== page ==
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Effects of nitrogen addition and increased precipitation on xylem growth of Quercus acutissima Caruth. in central China

Atmospheric nitrogen (N) deposition and increasing precipitation affect carbon sequestration in terrestrial ecosystems, but how these two concurrent global change variables affect xylem growth in trees (i.e. independently or interactively) remains unclear. South China Botanical Garden conducted novel experiments in central China to monitor the xylem growth in a dominant species (Quercus acutissima Caruth.) in response to N addition (CN), supplemental precipitation (CW), or both treatments (CNW), compared to untreated controls (C). Measurements were made at weekly intervals during 2014–2015.

The results showed that supplemental precipitation significantly enhanced xylem growth in the dry spring of 2015, indicating a time-varying effect of increased precipitation on intra-annual xylem growth. Elevated N had no significant effect on xylem increment, xylem growth rate, and lumen diameters and potential hydraulic conductivity (Ks) of earlywood vessels, but Ks with elevated N was significantly negatively related to xylem increment. In the dry early growing season of 2015, xylem increment with supplemental precipitation was significantly higher than that without supplemental precipitation when no N was added; However, no significant difference was found between the xylem growth with and without supplemental precipitation when N was applied (Figure 1 and Table 1). These findings indicated that xylem width was more responsive to supplemental precipitation than to increasing N in a dry early growing season; the positive effect of supplemental precipitation on xylem growth could be offset by elevated N resources. The negative interactive effect of N addition and supplemental precipitation also suggested that increasing N deposition and precipitation in the future might potentially affect carbon sequestration of Q. acutissima during the early growing season in central China. The effects of N addition and supplemental precipitation on tree growth are complex and might vary depending on the growth period and local climatic conditions.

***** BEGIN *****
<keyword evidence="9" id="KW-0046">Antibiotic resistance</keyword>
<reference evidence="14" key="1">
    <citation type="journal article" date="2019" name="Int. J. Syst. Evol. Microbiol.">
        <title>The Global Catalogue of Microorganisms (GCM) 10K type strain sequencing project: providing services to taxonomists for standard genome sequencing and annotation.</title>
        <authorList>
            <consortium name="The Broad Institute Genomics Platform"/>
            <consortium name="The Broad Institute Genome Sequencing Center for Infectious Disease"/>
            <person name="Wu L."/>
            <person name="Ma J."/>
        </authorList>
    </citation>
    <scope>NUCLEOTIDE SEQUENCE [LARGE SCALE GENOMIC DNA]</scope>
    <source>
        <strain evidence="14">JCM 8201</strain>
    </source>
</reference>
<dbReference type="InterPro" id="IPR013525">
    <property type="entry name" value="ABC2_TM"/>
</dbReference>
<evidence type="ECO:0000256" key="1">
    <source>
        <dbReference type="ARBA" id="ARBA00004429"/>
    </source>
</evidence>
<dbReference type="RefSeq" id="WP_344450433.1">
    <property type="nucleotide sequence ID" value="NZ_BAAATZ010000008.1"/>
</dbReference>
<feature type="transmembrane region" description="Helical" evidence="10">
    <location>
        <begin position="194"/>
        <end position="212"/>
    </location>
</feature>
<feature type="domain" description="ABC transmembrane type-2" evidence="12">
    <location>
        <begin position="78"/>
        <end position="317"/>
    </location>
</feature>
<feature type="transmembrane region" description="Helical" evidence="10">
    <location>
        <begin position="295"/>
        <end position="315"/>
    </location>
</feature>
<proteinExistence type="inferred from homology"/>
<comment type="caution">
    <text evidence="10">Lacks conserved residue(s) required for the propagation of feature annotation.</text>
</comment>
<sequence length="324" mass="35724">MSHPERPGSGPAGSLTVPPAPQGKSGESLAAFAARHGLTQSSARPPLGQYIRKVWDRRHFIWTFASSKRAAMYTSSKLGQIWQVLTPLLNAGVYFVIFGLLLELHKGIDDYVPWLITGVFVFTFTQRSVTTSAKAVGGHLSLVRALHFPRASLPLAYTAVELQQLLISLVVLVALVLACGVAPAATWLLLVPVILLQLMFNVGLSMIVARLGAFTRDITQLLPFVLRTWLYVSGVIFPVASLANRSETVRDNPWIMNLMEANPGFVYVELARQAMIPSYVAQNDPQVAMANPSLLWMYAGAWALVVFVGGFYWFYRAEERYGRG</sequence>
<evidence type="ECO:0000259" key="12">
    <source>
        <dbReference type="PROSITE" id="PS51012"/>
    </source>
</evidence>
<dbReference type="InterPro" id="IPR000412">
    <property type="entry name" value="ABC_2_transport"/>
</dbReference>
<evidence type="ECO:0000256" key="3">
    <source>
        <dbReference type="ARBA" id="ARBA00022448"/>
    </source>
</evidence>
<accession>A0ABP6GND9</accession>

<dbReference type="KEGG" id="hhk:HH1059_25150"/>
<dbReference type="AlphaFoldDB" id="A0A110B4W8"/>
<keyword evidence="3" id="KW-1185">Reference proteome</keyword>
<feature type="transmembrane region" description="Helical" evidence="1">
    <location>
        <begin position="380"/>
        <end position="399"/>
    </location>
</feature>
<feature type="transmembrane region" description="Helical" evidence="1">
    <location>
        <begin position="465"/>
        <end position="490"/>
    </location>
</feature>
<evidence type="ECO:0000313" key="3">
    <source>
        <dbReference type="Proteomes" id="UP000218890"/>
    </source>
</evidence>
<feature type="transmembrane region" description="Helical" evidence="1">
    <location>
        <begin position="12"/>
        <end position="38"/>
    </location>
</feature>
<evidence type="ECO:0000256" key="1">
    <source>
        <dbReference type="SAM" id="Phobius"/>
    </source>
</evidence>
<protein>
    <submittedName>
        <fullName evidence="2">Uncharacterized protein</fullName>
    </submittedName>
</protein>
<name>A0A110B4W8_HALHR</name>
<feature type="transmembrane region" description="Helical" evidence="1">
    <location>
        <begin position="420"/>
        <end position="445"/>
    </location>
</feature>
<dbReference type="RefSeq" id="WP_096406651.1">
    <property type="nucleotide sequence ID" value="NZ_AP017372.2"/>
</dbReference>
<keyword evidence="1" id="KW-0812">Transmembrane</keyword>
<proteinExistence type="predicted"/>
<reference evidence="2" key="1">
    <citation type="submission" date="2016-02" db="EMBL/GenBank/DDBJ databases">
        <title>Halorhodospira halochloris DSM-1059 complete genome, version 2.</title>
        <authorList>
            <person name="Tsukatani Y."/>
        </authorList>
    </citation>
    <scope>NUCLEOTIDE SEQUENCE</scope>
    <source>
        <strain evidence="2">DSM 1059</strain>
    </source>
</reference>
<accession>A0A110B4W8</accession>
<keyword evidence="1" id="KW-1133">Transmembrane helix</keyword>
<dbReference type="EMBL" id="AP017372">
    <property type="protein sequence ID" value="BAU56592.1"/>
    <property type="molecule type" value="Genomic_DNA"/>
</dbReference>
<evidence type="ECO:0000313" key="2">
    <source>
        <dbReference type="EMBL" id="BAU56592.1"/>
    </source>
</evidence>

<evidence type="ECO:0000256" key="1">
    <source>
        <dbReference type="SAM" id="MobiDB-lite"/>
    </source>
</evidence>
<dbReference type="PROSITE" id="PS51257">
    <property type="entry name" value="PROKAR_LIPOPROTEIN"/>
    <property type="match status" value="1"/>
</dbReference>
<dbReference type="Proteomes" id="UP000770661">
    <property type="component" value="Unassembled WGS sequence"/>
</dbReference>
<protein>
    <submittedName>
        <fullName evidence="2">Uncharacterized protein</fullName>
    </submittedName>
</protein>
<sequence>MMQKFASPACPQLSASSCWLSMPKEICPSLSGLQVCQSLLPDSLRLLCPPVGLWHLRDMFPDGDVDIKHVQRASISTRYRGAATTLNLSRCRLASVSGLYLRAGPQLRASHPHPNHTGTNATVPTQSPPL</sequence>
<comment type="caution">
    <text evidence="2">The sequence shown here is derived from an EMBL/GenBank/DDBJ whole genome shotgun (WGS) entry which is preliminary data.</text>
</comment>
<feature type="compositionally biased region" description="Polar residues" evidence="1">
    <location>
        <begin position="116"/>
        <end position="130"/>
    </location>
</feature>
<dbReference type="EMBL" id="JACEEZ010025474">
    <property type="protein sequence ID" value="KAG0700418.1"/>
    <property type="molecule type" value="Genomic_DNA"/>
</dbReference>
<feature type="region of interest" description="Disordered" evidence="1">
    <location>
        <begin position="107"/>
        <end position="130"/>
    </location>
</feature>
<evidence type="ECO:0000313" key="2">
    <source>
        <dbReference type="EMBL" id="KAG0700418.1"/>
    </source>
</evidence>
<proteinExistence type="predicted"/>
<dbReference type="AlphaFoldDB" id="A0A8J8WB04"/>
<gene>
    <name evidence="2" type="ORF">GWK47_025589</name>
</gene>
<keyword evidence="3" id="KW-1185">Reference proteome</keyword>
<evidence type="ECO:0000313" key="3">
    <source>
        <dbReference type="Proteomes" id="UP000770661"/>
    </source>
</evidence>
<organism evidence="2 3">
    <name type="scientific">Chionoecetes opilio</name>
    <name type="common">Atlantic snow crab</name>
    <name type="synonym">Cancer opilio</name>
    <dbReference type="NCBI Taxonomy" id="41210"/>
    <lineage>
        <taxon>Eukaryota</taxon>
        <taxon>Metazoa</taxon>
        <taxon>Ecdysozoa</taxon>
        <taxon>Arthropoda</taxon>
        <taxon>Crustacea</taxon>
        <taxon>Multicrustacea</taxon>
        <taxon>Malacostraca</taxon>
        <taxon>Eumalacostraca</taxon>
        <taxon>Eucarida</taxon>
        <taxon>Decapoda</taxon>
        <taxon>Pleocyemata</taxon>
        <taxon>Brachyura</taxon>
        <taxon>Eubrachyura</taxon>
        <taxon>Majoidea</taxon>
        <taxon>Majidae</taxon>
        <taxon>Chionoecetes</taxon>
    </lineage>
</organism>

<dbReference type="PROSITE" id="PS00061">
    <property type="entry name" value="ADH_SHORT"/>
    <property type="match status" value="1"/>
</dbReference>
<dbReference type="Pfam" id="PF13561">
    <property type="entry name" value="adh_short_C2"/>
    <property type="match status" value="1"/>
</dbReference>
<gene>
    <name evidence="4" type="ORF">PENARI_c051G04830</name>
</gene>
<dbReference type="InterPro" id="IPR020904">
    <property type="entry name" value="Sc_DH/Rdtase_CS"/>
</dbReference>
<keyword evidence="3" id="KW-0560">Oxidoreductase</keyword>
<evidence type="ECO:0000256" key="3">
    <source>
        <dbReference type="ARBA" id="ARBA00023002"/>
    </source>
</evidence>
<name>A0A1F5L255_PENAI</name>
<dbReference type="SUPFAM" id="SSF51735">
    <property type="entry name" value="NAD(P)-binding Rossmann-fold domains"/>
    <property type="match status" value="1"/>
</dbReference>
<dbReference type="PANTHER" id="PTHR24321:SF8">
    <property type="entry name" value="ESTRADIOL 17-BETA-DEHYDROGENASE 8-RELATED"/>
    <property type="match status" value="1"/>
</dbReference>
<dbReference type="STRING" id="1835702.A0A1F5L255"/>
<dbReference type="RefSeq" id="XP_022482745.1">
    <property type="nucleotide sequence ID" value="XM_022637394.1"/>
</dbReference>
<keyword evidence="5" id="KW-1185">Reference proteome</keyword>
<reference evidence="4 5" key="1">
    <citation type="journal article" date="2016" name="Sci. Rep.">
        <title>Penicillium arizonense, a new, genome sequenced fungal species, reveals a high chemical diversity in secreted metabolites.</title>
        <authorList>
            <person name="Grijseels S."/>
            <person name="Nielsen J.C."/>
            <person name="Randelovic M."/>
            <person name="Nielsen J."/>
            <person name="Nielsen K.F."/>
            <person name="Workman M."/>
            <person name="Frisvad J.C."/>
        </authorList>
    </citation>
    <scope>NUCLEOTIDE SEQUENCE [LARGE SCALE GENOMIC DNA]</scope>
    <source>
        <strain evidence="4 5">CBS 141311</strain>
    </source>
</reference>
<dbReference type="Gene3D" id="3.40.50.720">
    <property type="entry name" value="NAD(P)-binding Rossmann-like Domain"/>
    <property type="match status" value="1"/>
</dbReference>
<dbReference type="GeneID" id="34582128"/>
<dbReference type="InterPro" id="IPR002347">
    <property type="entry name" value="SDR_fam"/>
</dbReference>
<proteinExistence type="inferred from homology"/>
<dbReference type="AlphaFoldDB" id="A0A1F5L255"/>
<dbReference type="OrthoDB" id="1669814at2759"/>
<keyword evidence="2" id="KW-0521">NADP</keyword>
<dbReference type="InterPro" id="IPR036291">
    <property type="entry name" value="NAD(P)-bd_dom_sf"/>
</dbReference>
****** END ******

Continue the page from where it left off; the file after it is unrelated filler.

The results of this study have been published in Tree Physiology (IF = 4.196) (


Figure 1. Seasonal interaction plots between nitrogen (N) addition and precipitation (P) increase for xylem formation in 2014 and 2015. The adjust mean values present the least-squares means computed from the mixed effects model using the R Package “lsmean”. The error bars represent the 95% confidence interval. N0: without N addition; N1: with N addition; P0: without increased precipitation; P1: with increased precipitation.

Table 1. Post-hoc analysis after the significant interactive effect of nitrogen addition (N0 and N1), precipitation increase (P0 and P1), and season (S1, S2, and S3) on relative xylem growth in 2015 made using the “pairs” function in R package “lsmeans”.


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